Good morning, members of the Standing Committee on National Defence. It's really a delight to be back with you after your visit to NATO headquarters, to Latvia, and to the Ukraine.
Right up front, I certainly wanted to thank the committee for their interest, obviously, in the NATO mission. More importantly, we'd like to thank you for having engaged our troops abroad. I know my last opportunity to speak to the committee on this subject was in June. As I mentioned then, I was quite confident that the troops deployed would very much enjoy the engagement and enjoy having what they are doing recognized by this committee, so I thank you very much.
On behalf of the department, it is an honour for me to provide you with opening comments this morning with respect to the Canadian Armed Forces' involvement in NATO. My role is director of staff within the National Defence headquarters. My team plays an important role in the planning of operations on behalf of the chief of the defence staff. Of course we do this important work in very close collaboration with our whole-of-government partners, and internally with our team within the policy group and within the Canadian Joint Operations Command. For that reason, today, as the chair has indicated, I have my colleagues and good friends, Major-General Derek Joyce and Major-General Bill Seymour.
Today our appearance will cover Canada's support and contribution to NATO, including mention of several of our NATO military operations.
Canada is deeply engaged with NATO, which we see as the cornerstone of Euro-Atlantic security, and the importance of the alliance to Canada is reflected in Strong, Secure, Engaged, our new defence policy. Canada's national delegation to NATO is headed by Ambassador Buck, and Canada's military representative is Lieutenant-General Hainse, both of whom appeared before you at this committee on February 6.
In addition to Canada's national delegation to NATO headquarters, approximately 245 Canadian Armed Forces personnel are posted to NATO billets globally. This number does not include personnel deployed to NATO operations or staff working within various NATO agencies.
As the committee is aware, we are also fortunate to have Lieutenant-General Christine Whitecross serving as the commandant of the NATO Defense College in Rome. Additionally, Lieutenant-General Christian Juneau is currently serving as the deputy commander of the Joint Forces Command Naples.
Canada's priority for NATO is to ensure the alliance remains modern, flexible, agile, and able to deter the threats of today and those arising in the future. As highlighted in “Strong, Secure, Engaged”, Canada will pursue leadership roles where able, and will prioritize interoperability in its planning and capability development to ensure seamless co-operation with allies and partners, particularly those within NATO.
Militarily, NATO is a key enabler for the Canadian Armed Forces' interoperability with allies, and it is apparent that for any major operation, the Canadian Armed Forces will continue to deploy as part of an alliance or coalition, often with little warning. The goal is therefore to have forces be interoperable from the moment they deploy on training or on operations. This, of course, will reduce work-up time required for forces to be truly employable, regardless of the operational environment. Interoperability, which is the ability to act together coherently, is in our parlance a force multiplier in improving the overall efficiency and effectiveness of the force.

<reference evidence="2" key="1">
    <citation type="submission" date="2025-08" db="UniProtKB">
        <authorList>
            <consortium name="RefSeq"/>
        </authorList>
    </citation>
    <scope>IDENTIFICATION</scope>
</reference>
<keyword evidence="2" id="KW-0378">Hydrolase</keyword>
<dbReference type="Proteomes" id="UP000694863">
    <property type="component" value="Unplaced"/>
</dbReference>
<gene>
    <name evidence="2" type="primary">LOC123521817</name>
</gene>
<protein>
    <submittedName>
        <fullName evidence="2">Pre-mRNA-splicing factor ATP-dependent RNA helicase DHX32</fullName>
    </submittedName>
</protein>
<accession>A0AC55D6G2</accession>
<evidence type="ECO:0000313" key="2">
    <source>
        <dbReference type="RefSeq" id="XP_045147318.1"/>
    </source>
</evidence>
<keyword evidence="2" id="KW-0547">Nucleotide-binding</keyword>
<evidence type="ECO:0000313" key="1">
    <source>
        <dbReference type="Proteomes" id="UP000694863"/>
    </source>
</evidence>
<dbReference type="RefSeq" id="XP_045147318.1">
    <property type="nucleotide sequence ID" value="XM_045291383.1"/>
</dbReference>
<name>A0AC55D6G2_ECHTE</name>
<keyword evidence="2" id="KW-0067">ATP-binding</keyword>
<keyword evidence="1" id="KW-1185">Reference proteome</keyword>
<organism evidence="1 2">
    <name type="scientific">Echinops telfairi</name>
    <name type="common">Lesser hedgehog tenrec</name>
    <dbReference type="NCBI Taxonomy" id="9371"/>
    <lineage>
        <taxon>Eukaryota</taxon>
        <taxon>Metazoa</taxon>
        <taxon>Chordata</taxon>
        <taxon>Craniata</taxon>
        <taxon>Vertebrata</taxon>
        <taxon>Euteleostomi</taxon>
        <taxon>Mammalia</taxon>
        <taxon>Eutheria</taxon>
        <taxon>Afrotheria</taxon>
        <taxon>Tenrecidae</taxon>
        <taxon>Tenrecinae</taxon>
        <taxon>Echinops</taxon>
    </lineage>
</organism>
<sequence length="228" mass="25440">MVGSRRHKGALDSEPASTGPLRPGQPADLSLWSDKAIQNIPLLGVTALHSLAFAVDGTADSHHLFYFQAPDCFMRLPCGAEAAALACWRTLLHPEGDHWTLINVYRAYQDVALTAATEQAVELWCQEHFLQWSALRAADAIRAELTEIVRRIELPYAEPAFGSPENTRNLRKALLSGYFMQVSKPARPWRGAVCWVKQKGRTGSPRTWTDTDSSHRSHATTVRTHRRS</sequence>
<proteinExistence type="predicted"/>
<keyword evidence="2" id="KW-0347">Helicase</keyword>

Canada also leverages our participation in NATO to maximize our information-sharing opportunities and more generally, to strengthen our bilateral relations with our allies. There exist many collaborative programs, committees, and processes that underpin NATO's focus on interoperability as a cornerstone of the alliance. For example, there are standards and doctrine development, as well as training events such as Exercise Steadfast Cobalt, a NATO command and control interoperability exercise, just to point out one.
Additionally, the CAF participates. I look forward to discussing a number of high-level NATO joint training exercises, for example, Exercise Trident Juncture 2018, which will take place this fall. Again, this further enhances NATO interoperability and our readiness to respond to crises.
Allow me to take a few minutes to underline and update you on our ongoing operational contributions to NATO.
The Canadian Armed Forces prides itself on delivering operational success and excellence within those NATO missions assigned by government. We do so with purpose and in a manner that is reflective of Canada's solid reputation as a reliable ally.
In 2014, following the Russia-Ukraine conflict, Canada committed at the earliest stages to participate in NATO assurance measures to promote regional security and stability. At the Warsaw summit in 2016, as the NATO alliance adjusted to new security concerns in Ukraine, the Middle East, and North Africa, Canada announced that it would renew its commitment under Operation Reassurance, as part of its contribution to NATO's deterrence posture.